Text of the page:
* The Gathering is passionate about Biblical teaching.
2. Devoted to fellowship.
Another common idea is that you don’t have to go to church to be a Christian. While that is technically true, it goes against what the Bible believe about Christian life.
They devoted themselves to “fellowship and breaking of bread.” These folks hung out together and ate together. This means communion, but communion in the context of a meal.
* The word “fellowship” means a close mutual relationship, being a part of each others’ lives, being connected.
* This is the same word in the benediction.
The Gathering is a community – this is who we are and we are passionate about it. We are part of each others’ lives.
This doesn’t mean you are connected closely with everyone here, but that everyone is connect to several others, not as separate cliques, but as an interweaved web.
* We are all supporting some other and being supported by some others, and always welcoming others in.
Crowd or community
At my old church I saw the power of community to do what Biblical teaching couldn’t: A young teenage daughter of someone in the singles group was being pulled into a fellowship of Jehovah Witnesses.
The father had me speak to her because he as very concerned. I showed her how JW’s missed some very important things in the Bible, like Jesus being God and how important grace is.
* But I could tell she just didn’t care about that – she was being accepted, that is all that mattered to her.
The singles group has a more effective response – hey rallied around this young women, accepted her, and gave her community.
A church can have one of two attractions: Crowd or community. People will come to this church because they want to be part of a community. That’s why I am here, and why most of you are here.
* Community is our best strong point and how we can best reach out to others.
Potlucks are a great way to start, or community groups, or simply hanging out.
Shoved out the door
Moving on from “Gathering” to “Going,” there is a problem here, perhaps you noticed it:
Q Gathering pulls you in, going pushes you out.
In the beginning of Acts you have this idyllic world where the church is living out what God had intended for his people.
* The problem was Jesus had said something about “going into all the world.”
I read last week about when the persecution broke out. Luke wrote that everyone but the disciples were scattered through Judea and Samaria.
* I said God worked even in the persecution, but it seems closer to the truth that God had to push them out.
There is a constant tension between “community” and “engaging Culture.” As we grow in community, there will be a constant temptation to stay there. This is how the Christian subculture is created. We want to be with those who are like us.
* So even as we build community, growing closer to each other, we must be continually going out into the world around us.
We have been given this amazing fellowship, not just with each other but with God. That is the other part of the benediction.
Q Are we going to keep it or share it?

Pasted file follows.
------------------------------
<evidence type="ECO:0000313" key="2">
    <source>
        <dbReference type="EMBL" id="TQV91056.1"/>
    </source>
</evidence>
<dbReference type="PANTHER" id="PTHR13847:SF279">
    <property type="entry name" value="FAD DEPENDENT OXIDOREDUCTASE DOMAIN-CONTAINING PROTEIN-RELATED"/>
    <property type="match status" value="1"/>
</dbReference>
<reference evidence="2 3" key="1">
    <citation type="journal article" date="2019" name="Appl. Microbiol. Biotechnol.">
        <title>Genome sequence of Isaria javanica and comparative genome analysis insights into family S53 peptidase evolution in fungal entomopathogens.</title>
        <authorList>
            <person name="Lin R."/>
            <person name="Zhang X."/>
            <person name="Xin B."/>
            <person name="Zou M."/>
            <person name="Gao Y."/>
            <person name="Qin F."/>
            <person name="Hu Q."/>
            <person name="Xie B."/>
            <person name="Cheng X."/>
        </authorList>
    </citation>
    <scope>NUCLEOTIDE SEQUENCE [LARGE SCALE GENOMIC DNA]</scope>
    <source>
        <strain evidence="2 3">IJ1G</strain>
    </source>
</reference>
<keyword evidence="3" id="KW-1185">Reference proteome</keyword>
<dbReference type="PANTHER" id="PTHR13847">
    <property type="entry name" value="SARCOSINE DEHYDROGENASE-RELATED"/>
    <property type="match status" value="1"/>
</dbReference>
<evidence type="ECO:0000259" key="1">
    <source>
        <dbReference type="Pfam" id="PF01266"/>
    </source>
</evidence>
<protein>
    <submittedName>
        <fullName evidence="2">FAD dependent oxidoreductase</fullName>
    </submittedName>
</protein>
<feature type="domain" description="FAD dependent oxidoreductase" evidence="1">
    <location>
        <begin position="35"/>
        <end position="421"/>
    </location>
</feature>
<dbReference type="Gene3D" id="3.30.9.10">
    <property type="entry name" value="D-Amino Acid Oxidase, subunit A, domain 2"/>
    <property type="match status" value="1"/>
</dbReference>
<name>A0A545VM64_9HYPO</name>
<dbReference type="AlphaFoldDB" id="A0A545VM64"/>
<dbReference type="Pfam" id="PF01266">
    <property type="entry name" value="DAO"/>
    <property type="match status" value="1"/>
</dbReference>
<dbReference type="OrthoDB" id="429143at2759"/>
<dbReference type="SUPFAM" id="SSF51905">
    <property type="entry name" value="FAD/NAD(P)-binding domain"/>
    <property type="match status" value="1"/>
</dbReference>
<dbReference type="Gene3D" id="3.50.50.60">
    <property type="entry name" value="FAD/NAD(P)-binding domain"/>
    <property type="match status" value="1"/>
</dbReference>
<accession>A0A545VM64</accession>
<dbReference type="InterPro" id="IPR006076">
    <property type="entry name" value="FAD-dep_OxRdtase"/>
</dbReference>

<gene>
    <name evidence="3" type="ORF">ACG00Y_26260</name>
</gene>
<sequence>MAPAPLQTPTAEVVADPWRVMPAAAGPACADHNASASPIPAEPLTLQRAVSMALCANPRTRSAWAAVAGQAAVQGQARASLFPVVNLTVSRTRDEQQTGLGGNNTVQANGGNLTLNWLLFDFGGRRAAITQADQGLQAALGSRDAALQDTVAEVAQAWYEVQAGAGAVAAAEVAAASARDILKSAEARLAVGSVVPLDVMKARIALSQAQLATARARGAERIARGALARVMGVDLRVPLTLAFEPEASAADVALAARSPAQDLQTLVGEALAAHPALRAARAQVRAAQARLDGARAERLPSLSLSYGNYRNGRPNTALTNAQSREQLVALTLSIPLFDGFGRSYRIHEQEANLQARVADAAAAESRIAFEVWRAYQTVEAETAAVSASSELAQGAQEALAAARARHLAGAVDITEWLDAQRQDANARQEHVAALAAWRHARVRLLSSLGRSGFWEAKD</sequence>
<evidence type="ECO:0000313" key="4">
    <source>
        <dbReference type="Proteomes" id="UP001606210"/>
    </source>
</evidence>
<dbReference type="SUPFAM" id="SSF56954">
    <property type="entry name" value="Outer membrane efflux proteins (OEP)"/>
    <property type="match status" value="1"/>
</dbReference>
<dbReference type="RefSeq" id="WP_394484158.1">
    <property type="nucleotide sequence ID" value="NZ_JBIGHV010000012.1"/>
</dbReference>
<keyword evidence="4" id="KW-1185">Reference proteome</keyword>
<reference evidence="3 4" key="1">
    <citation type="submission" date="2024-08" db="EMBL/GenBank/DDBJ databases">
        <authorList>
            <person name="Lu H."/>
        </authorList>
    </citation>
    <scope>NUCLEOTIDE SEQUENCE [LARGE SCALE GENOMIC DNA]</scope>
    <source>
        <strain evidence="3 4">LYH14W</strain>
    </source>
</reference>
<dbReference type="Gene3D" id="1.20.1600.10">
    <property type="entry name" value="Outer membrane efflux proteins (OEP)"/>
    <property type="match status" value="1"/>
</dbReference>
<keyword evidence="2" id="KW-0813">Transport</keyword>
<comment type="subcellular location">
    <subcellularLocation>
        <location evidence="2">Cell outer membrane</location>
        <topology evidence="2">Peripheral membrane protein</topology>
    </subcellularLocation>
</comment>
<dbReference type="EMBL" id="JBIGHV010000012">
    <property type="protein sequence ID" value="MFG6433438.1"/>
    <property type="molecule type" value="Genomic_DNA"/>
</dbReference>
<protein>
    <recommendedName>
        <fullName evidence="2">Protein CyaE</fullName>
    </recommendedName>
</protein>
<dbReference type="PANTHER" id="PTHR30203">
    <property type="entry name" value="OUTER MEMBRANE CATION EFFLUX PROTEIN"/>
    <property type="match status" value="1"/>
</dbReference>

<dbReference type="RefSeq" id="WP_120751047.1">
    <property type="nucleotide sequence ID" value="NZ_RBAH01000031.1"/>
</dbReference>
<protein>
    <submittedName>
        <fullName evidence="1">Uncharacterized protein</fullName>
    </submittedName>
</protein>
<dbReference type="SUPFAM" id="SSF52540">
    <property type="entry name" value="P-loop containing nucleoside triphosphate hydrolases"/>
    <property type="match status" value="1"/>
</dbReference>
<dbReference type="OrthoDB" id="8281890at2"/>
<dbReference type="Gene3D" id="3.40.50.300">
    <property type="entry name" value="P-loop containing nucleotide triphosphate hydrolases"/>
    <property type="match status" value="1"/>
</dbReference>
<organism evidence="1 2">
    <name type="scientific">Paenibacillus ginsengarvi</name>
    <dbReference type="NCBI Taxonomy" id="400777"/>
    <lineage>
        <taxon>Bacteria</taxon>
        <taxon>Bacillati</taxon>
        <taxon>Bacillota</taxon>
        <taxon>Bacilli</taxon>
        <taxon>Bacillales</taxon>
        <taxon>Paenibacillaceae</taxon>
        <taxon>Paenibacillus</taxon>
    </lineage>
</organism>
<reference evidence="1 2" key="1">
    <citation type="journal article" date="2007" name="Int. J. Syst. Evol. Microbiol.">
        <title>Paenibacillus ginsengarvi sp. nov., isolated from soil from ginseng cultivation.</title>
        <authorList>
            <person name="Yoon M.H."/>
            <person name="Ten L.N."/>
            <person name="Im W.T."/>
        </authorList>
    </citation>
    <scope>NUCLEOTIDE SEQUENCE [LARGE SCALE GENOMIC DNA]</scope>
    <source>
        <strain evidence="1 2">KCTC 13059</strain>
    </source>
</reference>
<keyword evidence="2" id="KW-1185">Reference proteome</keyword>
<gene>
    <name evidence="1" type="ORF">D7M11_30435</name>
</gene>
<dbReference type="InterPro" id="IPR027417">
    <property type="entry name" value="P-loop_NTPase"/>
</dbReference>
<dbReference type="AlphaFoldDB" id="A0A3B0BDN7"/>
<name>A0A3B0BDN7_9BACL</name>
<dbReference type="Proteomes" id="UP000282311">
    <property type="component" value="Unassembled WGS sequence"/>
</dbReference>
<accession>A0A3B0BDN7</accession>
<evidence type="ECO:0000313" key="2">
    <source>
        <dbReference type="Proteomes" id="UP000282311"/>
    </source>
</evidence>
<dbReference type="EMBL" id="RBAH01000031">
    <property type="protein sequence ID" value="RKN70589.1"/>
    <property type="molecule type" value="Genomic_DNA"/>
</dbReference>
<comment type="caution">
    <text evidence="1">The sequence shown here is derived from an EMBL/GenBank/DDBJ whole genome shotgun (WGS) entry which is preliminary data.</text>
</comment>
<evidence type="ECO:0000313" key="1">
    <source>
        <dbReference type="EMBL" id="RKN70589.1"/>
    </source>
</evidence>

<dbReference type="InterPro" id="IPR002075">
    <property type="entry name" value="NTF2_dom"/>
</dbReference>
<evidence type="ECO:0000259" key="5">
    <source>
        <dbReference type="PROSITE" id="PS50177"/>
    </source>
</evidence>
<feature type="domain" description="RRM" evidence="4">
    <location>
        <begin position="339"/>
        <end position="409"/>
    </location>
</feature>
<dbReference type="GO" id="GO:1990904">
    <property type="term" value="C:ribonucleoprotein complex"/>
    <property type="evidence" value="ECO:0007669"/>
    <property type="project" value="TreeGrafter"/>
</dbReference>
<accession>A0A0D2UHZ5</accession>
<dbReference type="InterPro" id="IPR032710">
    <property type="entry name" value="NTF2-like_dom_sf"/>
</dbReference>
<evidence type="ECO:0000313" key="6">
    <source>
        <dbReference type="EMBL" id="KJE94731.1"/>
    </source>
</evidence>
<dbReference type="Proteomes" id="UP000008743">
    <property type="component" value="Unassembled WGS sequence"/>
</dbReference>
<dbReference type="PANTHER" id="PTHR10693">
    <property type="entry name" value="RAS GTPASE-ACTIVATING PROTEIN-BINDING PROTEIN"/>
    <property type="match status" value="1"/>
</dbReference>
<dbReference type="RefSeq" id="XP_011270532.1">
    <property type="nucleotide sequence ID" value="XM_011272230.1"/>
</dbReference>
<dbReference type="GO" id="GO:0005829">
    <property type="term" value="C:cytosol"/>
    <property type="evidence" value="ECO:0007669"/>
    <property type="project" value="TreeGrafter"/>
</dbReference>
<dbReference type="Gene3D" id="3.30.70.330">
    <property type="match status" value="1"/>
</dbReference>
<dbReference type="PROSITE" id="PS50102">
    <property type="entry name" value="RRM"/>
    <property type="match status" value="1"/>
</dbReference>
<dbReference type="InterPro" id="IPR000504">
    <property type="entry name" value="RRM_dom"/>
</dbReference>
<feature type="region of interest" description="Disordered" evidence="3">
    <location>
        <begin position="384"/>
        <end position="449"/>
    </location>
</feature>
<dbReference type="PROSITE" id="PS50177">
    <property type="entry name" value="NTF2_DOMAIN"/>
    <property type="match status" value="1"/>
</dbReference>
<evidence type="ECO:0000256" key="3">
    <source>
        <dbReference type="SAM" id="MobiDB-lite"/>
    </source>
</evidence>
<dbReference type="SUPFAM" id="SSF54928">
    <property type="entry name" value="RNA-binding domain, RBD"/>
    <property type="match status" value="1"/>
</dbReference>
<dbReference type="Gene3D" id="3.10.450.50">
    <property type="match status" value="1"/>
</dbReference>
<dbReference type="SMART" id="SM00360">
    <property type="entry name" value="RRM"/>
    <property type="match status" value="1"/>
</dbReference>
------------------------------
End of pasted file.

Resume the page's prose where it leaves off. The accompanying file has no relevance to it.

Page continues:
To quote Rick Warren, not wanting to reach out and bring others into community is effectively telling the world to go to hell.
Time to be going
There are many different stories of going, great missionary journeys where Paul saw thousands of converts, but I have always been most drawn to the one where he saw a handful.
I love the story because of how Paul engaged his culture, and it is from this story that we get our blueprint for how to “go.”
Acts 17:16-34 While Paul was waiting for them in Athens, he was greatly distressed to see that the city was full of idols. 17 So he reasoned in the synagogue with the Jews and the God-fearing Greeks, as well as in the marketplace day by day with those who happened to be there.
This passage makes two important points about how we “go”:
1. Be distressed by idolatry.
It says that Paul was “greatly distressed” when he saw all the idols. It upset him, provoked him. Why was he distressed?
Because they held people in slavery to false gods, separated from the real God of love, forgiveness and righteousness.
* Idolatry is not just an ancient thing, anytime we value something as much as God, that is idolatry.
This word “distressed” only occurs on one other occasion in the NT, when Paul himself says that “love is not easily angered.” Here is the irony: It is Paul’s love for God and these people caused him to be angered.
Our society cares very little about sin. If it isn’t hurting someone else, then we don’t care. And too many Christians buy into that.
But that is the most unloving thing we can do – the longer I live the more I see just how destructive sin is. Sin is never something you get away with.
* It’s like Chef Ramsey telling the owners how bad things are.
Q Are you distressed by sin? Do you see the havoc wrecked by affairs, dishonesty, laziness, dysfunction and hate it more?
Or do you just call it good? If we don’t believe there is something wrong in our world, we have little reason to go.
But if we believe, as Paul did, that the world is all drinking poison we will be distressed and driven to do something. But what to do?
2. Respond respectfully and thoughtfully
Paul “reasoned with them.” He attempted to communicate and engage them respectfully.
From here he is invited to speak before the philosophers in Athens to defend his beliefs. He does so with respect and honesty, quoting from the pagan authors, but also corrects them.
* They listen to him until he talks about the resurrection, then they shout him down, but a few people listen.
The reason The Gathering describes “going” as “engaging culture” is because we think this is the best way to share the love of God and freedom from sin:
* We are to be like missionaries to our culture – learning their language and habits so that we can share God’s love to them.
In effect, I have just played Chef Ramsey’s part: Here is what we are about, here is what we are called to do.
Q Are you still excited about it?
I am, are you? If you are new, is this something you want to be a part of?
If you have been here for a while, is this something you still believe in and want to be a part of?
Q & A